•Ahead of his arrival, the Chinese Foreign Ministry had taken exception to India’s decision to create Ladakh as a separate Union Territory, saying the decision could alter the status quo along the China-India border.

•Referring to Ladakh, Chinese Foreign Ministry spokesperson Hua Chunying said on Tuesday the Indian side had “continued to damage China’s territorial sovereignty by unilaterally modifying the form of domestic law”. She pointed out that this practice is “unacceptable” and will not have any effect.

On Article 370

•On the revocation of Article 370, the Chinese position has been shifting. On Tuesday, Ms. Hua counseled the “parties concerned” to “exercise restraint and act with caution, especially to avoid actions that unilaterally change the status quo and exacerbate the tension”.

•She stressed that China was “seriously concerned” about the situation in Kashmir, but, without making any reference to the United Nations, proposed that India and Pakistan should resolve relevant disputes through dialogue and consultation and safeguard regional peace and stability”.

•However, the Chinese stance shifted after Thursday’s “urgent” visit of Pakistan’s Foreign Minister Shah Mahmood Qureshi to Beijing . Following talks, Chinese State Councilor and Foreign Minister Wang Yi opened the door for UN intervention, apart from proposing that the “bilateral agreement” — a veiled reference to the 1972 Shimla accord — should be the template for resolving the Kashmir issue.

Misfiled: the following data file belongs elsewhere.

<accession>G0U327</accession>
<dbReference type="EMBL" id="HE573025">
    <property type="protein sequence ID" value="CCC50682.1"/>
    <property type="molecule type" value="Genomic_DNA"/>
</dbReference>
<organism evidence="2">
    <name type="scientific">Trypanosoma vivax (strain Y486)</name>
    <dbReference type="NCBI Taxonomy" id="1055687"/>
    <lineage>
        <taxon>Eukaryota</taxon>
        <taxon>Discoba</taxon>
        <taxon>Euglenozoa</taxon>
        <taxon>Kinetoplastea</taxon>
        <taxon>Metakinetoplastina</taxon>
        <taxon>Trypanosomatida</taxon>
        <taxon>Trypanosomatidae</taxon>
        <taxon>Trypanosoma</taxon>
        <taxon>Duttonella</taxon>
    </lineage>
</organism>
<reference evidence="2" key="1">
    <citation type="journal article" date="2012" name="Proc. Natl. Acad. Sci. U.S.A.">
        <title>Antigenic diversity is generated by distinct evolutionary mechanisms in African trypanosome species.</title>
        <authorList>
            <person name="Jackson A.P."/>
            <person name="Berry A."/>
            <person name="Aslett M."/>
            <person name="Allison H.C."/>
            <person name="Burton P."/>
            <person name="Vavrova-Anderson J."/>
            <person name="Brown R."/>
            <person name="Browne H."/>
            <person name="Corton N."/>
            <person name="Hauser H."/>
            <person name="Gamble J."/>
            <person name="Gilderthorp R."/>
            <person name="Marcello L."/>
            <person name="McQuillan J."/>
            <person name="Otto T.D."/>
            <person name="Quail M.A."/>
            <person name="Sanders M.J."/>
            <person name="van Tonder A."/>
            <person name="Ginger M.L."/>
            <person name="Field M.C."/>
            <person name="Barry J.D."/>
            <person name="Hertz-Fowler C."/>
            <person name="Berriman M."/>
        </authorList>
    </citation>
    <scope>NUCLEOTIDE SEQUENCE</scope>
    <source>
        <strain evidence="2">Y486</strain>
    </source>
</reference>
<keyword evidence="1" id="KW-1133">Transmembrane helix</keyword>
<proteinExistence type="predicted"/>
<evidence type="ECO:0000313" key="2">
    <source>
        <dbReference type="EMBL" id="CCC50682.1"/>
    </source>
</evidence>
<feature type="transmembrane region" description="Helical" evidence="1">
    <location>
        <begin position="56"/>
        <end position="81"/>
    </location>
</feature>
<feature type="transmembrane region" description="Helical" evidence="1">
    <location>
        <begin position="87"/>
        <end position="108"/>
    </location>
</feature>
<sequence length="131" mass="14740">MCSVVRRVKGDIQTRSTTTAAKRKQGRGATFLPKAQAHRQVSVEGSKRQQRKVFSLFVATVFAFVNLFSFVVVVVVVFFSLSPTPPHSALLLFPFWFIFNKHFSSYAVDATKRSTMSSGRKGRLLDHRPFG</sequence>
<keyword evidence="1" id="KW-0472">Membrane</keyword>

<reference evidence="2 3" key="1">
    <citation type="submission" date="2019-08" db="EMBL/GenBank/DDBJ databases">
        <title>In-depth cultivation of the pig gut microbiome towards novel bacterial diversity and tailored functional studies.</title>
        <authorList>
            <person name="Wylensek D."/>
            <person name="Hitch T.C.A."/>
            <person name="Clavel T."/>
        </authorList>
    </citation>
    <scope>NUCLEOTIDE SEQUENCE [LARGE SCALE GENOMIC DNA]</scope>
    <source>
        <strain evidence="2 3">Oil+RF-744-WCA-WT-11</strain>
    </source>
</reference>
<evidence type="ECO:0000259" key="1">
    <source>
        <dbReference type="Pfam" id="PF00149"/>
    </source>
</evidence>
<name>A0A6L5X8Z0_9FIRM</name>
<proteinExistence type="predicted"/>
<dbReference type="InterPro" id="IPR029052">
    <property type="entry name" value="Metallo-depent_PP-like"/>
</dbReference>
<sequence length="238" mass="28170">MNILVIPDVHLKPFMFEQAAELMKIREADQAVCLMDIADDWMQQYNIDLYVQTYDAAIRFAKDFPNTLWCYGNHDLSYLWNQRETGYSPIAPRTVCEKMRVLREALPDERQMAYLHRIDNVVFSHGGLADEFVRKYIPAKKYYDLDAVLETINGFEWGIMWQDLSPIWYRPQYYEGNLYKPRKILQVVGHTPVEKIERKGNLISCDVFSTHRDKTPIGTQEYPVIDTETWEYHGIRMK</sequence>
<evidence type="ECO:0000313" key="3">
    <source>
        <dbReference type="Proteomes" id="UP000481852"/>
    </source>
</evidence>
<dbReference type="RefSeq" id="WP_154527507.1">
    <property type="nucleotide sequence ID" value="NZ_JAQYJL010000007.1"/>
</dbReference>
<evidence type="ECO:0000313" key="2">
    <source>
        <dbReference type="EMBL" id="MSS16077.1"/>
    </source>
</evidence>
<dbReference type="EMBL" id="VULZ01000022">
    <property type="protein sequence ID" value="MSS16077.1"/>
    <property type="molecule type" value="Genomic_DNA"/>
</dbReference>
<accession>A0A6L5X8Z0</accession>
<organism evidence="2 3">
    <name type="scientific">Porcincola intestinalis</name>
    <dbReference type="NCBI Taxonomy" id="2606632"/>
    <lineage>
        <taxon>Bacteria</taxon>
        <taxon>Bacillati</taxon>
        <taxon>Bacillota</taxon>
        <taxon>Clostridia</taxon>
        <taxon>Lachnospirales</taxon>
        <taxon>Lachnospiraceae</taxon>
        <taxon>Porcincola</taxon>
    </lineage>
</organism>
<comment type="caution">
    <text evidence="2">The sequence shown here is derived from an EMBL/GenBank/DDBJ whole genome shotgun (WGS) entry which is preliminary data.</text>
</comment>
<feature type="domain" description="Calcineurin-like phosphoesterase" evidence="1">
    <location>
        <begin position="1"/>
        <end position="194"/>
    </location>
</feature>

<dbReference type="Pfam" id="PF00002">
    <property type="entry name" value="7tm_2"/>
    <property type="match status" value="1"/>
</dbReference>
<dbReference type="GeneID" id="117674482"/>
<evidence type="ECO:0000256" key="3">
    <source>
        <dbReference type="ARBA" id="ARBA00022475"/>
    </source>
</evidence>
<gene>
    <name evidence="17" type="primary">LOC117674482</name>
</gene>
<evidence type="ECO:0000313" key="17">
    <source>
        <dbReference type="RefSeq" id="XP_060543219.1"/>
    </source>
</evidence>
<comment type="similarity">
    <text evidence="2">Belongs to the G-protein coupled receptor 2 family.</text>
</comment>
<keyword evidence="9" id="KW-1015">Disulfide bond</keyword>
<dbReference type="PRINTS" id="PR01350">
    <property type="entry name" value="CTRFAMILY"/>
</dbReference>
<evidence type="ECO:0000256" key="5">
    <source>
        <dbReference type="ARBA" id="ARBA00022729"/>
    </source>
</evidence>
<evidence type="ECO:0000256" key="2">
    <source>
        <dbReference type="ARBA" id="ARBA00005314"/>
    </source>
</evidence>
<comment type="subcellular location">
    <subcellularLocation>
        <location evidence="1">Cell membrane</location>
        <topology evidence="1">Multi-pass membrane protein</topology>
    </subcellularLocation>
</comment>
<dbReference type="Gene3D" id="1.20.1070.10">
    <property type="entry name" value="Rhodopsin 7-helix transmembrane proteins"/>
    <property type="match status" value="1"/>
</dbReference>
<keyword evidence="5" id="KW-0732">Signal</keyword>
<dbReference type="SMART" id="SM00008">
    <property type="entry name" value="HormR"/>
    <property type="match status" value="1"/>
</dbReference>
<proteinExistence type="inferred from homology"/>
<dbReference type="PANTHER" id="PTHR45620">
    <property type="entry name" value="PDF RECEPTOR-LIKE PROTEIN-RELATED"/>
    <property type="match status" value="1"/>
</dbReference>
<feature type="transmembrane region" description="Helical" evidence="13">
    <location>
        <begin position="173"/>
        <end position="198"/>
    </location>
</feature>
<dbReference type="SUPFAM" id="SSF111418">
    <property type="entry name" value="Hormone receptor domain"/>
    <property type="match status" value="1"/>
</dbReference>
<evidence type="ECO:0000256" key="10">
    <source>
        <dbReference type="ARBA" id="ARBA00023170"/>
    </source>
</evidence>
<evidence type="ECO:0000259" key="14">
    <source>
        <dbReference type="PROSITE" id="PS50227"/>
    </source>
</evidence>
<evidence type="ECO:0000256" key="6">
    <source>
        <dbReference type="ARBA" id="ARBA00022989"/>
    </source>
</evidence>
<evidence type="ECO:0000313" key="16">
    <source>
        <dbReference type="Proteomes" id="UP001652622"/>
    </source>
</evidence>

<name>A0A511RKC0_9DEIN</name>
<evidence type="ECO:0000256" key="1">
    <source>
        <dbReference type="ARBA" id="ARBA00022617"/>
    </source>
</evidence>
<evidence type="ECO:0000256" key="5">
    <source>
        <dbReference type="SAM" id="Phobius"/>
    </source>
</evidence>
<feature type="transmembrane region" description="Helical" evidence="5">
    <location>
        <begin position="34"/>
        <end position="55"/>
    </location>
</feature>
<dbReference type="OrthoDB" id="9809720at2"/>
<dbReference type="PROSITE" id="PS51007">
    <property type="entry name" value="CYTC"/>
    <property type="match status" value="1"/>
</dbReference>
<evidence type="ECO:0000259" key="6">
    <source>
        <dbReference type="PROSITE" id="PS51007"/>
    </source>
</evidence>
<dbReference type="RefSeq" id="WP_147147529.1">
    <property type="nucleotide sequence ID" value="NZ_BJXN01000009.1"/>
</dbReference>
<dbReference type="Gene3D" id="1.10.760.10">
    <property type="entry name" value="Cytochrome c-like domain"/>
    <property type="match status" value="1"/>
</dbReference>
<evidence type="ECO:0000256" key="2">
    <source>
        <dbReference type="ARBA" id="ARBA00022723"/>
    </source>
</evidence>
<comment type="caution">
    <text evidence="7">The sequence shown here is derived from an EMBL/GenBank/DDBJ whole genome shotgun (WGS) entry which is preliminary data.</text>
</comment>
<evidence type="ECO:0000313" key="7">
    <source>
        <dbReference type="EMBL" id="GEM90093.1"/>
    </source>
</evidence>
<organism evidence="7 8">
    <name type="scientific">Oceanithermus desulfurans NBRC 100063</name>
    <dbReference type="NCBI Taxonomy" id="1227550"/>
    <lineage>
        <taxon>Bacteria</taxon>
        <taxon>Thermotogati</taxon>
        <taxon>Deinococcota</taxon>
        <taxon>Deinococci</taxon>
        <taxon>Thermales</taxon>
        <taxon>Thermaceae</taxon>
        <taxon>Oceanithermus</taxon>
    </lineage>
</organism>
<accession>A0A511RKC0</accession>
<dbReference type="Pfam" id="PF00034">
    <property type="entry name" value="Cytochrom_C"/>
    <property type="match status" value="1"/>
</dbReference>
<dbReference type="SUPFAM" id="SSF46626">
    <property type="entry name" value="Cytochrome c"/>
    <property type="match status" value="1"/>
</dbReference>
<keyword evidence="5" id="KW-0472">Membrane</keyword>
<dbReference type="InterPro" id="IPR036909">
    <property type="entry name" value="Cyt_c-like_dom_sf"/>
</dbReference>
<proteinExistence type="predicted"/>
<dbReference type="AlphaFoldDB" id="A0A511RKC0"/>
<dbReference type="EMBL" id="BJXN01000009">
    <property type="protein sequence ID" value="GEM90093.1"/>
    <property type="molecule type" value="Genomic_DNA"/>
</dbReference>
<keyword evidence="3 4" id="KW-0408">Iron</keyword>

•Mr. Wang stressed that the Kashmir issue “should be properly and peacefully resolved based on the UN charter, relevant UN Security Council resolutions and bilateral agreement,” according to a Chinese Foreign Ministry readout.

•After concluding his visit to China, Mr. Qureshi told a press conference in Islamabad that he shared Pakistan’s intent to take the latest situation in Kashmir to the United Nations Security Council.

•“I want to tell the nation that they [Chinese leadership] have assured us of their complete support. Not only that, they have also issued instructions to their New York representative to remain in contact with our representative and to keep their consultations ongoing,” Mr. Qureshi quoted as saying in the Dawnnewspaper. He also said the foreign ministries of both countries had named a focal person at the director general level responsible for coordinating “a joint strategy”.

•It is unlikely that the Indian side will not raise the “internationalisation” of the Kashmir issue through the UN route during Mr. Jaishankar’s talks in Beijing.

•On Monday, Mr. Jaishnkar is expected to meet a Chinese leader, but neither the Chinese side nor the Indian embassy in Beijing has given details of this engagement. Later, the visiting Minister will participate with Mr. Wang in the second meeting of the India-China high level people-to-people exchanges mechanism.

Varanasi summit

•While the focus of this mechanism is on people-to-people exchanges and culture, all topics of India-China ties, including detailing of the Varanasi summit between Prime Minister Modi and President Xi, will be covered, except for trade and commerce, highly placed sources told The Hindu.

•Prime Minister Modi and President Xi are expected to meet on October 12, in tune with the 70th anniversary of the formation of the People’s Republic of China (PRC).

📰 ‘Uber for tractors’: Government to launch app to aid farmers

Expensive agricultural equipment can be hired through the mobile application.